Maternal health researcher says Trump’s health aid sanctions unlikely to affect Pakistan

Zubia Mumtaz doubts United States President Donald Trump will be able to stop abortion aid in Pakistan.

Trump issued an executive order on January 23 that barred U.S. aid to foreign organizations that perform, or discuss abortions. In Pakistan, one abortion service can be administering the miscarriage-inducing and locally-manufactured misoprostol pill — because the pills are locally-made and distributed, Mumtaz doesn’t expect Trump’s order to change anything. As an Associate Professor in the School of Public Health, Mumtaz has worked in women’s reproductive health for nearly 20 years and focuses on barriers to maternal healthcare.

“Will (Trump’s executive order) affect countries like Pakistan? I would say not now in Pakistan,” she said. “Had this happened ten years ago, possibly yes, but now we’ve gotten to a point of no return (in offering medical abortions).”

Misoprostol is one of the ingredients in the medical abortion pill Mifegymiso that was approved by Health Canada last year and is now available in some clinics across Canada. First developed in the mid-1980s to treat ulcers, it was put on the World Health Organization’s essential drug list in 2012 for its use in preventing post-partem hemorrhage. Now, Mumtaz said Pakistani community health workers and midwives consider it an “abortion drug.”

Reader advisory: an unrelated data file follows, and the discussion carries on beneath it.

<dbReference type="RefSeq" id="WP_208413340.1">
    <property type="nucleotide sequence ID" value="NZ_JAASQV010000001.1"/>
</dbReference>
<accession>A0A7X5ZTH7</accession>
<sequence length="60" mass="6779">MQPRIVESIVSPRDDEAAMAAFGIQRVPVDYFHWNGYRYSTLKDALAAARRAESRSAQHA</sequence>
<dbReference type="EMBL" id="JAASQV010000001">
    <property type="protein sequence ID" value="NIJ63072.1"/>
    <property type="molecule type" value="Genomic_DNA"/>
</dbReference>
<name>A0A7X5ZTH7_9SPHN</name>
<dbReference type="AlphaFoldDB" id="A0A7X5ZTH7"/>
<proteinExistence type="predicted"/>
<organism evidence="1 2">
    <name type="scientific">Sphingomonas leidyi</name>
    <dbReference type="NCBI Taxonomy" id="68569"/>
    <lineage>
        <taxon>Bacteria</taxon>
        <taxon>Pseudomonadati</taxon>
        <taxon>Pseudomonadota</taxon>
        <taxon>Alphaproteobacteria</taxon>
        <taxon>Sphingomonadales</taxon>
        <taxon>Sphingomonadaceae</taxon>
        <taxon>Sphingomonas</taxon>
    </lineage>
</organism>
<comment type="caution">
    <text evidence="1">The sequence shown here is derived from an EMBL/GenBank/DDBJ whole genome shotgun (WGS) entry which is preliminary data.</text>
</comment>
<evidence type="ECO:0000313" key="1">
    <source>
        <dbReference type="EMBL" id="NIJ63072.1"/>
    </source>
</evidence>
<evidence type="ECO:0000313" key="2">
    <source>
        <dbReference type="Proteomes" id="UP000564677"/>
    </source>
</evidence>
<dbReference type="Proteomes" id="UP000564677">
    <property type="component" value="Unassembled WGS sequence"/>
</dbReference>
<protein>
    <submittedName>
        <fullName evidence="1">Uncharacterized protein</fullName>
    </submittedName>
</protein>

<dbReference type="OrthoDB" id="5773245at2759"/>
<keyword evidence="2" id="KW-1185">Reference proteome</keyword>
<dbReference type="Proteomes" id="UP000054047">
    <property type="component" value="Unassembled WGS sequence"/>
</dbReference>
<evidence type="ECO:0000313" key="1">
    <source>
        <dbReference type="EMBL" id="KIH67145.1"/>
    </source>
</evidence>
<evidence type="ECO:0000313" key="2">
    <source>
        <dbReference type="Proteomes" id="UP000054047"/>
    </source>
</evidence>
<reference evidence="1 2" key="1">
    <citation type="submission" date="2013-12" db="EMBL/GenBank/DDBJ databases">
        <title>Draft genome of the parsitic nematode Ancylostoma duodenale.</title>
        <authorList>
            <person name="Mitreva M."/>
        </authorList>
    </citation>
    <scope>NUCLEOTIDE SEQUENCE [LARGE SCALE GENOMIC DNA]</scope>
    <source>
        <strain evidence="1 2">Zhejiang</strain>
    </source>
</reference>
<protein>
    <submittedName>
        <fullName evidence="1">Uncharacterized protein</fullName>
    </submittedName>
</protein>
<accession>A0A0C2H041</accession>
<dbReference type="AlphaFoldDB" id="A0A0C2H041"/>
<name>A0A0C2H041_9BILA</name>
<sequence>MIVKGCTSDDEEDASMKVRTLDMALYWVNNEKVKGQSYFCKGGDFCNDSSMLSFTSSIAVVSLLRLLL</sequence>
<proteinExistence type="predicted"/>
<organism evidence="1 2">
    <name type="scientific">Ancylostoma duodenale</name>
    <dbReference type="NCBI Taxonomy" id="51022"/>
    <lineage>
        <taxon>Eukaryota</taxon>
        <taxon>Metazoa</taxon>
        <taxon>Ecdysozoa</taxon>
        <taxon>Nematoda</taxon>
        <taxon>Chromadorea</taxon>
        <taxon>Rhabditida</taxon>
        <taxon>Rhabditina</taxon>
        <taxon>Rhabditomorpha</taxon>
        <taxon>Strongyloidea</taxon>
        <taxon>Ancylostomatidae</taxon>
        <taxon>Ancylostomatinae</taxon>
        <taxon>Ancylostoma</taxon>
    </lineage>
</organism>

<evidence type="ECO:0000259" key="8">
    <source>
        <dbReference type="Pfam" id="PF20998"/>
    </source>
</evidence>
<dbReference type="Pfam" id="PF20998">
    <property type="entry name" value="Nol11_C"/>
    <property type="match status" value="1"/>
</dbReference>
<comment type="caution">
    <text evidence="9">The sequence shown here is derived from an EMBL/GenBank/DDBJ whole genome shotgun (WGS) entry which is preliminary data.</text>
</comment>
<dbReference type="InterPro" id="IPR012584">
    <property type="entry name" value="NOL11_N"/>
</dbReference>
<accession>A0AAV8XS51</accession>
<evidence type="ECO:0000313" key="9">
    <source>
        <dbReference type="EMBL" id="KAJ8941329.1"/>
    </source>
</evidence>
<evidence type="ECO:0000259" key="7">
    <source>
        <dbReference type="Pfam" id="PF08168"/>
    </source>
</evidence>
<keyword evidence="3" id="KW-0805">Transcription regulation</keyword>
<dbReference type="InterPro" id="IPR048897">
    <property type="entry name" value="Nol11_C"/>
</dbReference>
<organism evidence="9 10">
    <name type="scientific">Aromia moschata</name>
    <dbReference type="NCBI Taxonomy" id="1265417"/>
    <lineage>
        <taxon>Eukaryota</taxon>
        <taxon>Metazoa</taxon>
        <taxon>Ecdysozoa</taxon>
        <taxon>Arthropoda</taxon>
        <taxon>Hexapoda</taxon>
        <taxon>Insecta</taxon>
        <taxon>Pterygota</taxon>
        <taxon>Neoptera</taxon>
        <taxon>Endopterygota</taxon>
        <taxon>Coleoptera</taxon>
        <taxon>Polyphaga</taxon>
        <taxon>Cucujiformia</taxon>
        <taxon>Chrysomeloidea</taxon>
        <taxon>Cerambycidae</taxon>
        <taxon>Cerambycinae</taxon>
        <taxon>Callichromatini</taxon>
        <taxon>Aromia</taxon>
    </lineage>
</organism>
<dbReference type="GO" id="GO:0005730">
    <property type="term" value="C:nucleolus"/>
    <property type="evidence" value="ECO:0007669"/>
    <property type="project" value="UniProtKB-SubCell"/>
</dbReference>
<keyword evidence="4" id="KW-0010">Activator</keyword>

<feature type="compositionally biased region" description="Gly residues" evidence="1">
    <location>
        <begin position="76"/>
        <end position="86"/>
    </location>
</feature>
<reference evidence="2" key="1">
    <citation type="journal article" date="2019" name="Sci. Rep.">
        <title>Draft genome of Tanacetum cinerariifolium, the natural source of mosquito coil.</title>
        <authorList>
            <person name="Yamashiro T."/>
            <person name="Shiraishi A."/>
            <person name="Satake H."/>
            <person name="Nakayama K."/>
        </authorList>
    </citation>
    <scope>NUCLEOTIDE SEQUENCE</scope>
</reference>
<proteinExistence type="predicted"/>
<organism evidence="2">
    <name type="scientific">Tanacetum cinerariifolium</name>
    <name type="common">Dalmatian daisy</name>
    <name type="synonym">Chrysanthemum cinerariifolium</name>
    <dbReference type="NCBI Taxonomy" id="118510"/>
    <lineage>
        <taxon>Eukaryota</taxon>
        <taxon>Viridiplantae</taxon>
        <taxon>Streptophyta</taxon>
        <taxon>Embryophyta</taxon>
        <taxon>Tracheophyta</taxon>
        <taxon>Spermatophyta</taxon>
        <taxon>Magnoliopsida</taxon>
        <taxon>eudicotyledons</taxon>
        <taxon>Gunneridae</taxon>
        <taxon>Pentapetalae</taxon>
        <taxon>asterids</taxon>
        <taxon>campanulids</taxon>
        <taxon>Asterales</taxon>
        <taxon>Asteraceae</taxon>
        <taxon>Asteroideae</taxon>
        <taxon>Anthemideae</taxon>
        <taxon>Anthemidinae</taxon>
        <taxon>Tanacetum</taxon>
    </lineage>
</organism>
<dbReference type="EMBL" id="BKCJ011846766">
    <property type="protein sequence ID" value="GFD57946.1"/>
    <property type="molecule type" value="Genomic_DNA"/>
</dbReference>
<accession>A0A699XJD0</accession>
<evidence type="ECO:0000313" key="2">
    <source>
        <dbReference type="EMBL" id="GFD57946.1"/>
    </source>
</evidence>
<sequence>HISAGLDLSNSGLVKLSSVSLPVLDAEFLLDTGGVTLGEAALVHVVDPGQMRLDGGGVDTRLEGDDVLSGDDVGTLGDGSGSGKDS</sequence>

Abortions in Pakistan used to require surgery, but in the last five years, the misoprostol pill was introduced as a cheap, over-the-counter, abortion-inducing drug. The drug is changing the abortion landscape in Pakistan, according to a new study co-authored by Mumtaz.

“The world has moved quite fast and now you have medical abortions,” Mumtaz said. “You just take the misoprostol pill and, lo and behold, you’re done.”

While Mumtaz said that the idea of women as “just a womb” is very powerful in Pakistan, abortion there is not illegal. The law surrounding abortion is unclear, it can be used to save a woman’s life or to provide “necessary treatment,” which is not defined. Some Islamic scholars believe abortions are allowed before ensoulment takes place in the fifth month of fetal development, while others see it at as a sin. Either way, there’s a heavy social stigma against abortion, Mumtaz said.

“It’s assumed that this woman had sex before marriage or outside of sex,” she explained. “Which in that context is very sinful.”

Mumtaz said that it’s frustrating that women’s reproductive rights are being debated in 2017.

“You would have thought by now we’d be over the hump,” she said. “You just have this feeling that you always take two steps forward and one step backwards.

“Women should have control over their bodies,” she said. “The reality is that men think they should control women’s bodies. Historically, in all countries of the world somehow the women’s bodies belong to men.”